I can admit now, after nearly a year of living in New York, I've been hating on it. It's so easy to do. New York is heart-wrenchingly annoying, year round. There is always something to complain about, and people take every opportunity to do just that, complain. It's really overwhelming at first, gradually you become numb to it.
Coming back from San Diego this time around, I left a lot more motivated than before. I see, now, how tools I'm gaining here in New York are beneficial to the people in my hometown. A lot of them are subtle, but effective... Similarly, the way my people are growing in San Diego, grounds me. It reminds me of my roots. Both are necessary. There is a balance between them.
When you find a place where your spirit can comfortably grow at a rapid pace, it's exhilarating. Whether you've fallen in love, or found God, the adrenaline is far too dope to pass up, and we linger in that space as long as we can. Sometimes failing to move forward because of it.
I love California with all my heart, but after a certain point, I was just comfortable there. I never felt like I was trying hard enough, and felt like my character hadn't grown much either because of it. I started to feel naïve, and though I wanted to consider myself, "worldly", I hadn't been enough places or seen enough things to truly own that term.
I didn't understand the severity of my bubble.
I think this can be said of the way many hometowns feel to people... Nearly suffocating, yet so liberating at the same time. I'm specifically speaking to my experience growing up in Cali.
I feel like I was most impacted by my perception of what other's thought about me based on appearance alone. California can be very "Hollywood" when it comes to the aesthetic people are drawn to. California, is without doubt, home to a lot of beautiful people, many of them entertainers. As we are all products of our environment, I'm currently unlearning what that has meant for me.
For the majority of my young artist adulthood, I had made myself to be what other's have told me to be, to sing and dance on cue wearing whatever it is they wanted of me and being told what would and would not make me successful.
Now as a person who is coming into her own confidence, I can see how that frame of thinking is ineffective. To constantly worry about pleasing others for your success...
I've recently undergone a lot of physical changes. I cut my hair super short, stopped wearing make-up, and started dressing more comfortably for myself. In doing so, I began to realize how little my appearance actually mattered to me. Sure, I still want to be cute, but I want to be comfortable so that I can radiate the confidence that makes me feel cute.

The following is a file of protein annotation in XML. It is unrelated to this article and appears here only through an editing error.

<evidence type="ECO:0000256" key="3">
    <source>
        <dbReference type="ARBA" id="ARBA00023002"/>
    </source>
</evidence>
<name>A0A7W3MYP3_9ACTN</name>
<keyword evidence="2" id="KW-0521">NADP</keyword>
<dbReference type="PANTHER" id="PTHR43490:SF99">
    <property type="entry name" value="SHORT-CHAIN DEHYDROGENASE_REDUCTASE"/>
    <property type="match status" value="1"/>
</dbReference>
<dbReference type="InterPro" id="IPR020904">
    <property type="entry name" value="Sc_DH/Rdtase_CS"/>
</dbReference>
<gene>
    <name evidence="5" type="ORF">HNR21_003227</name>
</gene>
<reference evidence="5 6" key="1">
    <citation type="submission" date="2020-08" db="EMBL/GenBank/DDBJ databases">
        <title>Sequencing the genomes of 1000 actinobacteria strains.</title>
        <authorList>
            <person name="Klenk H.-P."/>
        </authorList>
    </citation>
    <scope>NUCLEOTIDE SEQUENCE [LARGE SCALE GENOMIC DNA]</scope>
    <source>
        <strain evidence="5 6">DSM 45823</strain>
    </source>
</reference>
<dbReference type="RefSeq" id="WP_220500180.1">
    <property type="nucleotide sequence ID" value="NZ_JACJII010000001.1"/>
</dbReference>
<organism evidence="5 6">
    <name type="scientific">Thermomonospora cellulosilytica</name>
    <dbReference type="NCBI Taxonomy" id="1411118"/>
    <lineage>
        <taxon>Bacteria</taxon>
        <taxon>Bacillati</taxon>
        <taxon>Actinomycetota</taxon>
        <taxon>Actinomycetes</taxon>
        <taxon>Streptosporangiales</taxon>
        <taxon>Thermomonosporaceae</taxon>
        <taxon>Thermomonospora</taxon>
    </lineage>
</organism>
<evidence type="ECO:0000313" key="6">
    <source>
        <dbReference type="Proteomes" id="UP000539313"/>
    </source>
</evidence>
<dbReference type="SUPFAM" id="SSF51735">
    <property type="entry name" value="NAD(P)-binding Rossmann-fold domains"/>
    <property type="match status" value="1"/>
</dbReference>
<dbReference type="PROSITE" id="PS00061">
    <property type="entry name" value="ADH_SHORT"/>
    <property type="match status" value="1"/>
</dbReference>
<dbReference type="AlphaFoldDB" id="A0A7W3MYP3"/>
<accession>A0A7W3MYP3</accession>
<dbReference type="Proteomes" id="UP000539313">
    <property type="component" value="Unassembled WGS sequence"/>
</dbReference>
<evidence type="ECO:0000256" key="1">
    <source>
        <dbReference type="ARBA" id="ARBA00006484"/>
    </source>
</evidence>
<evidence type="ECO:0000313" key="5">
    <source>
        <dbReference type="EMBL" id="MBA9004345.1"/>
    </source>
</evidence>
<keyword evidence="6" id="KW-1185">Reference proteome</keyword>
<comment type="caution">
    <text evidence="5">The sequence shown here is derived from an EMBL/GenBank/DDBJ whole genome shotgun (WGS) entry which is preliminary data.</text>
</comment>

I started to think about what "beautiful" really looked like, felt like to me... I soon realized that I didn't really know. My perceptions of beauty have been controlled by other's perceptions. What media thinks is beautiful, what the popular boys are attracted to, what the successful people look like.
Living in New York, I've found it's quite different. The weather conditions, hot or cold, humble you down to human. There's no time to be cute... No 6-inch heels, or pounds of make-up, and the people who are aiming to be cute, often look ridiculously uncomfortable and sweaty...
I see people differently now. I don't look at them for their appearance, I look at them for their spirit... I try to see past the aesthetics, and I hope people see past them when they look at me too... It helps me to understand them better. After all, looks can be deceiving.
This month, without make-up, has been so revealing to me! At first, I didn't feel like going anywhere in the public eye, no bars, or night-time events, or anything that would force me to fit in with everyone else who was uncomfortably dressed. I didn't want to dress-up too much, because I felt like my face wouldn't match my outfit. On the flip-side, my face feels so free and through this fast, I've grown to love it as is much more than I ever have before and can comfortably say, I feel so beautiful.
Up until this point in my life, I haven't looked in the mirror without some sort of critique for myself. Those critiques became the voice of my consciousness, often making it uncomfortable to navigate in every day life.
For the first time in my life, I don't give a damn what people think about me, how I look to others, or what opinions people have about the moves that I make and because of that, I'm more confident as a person and in my womanhood. This journey is about allowing God to come into my life and having acceptance for myself through that..
New York, if nothing else, has taught me that. And that's enough!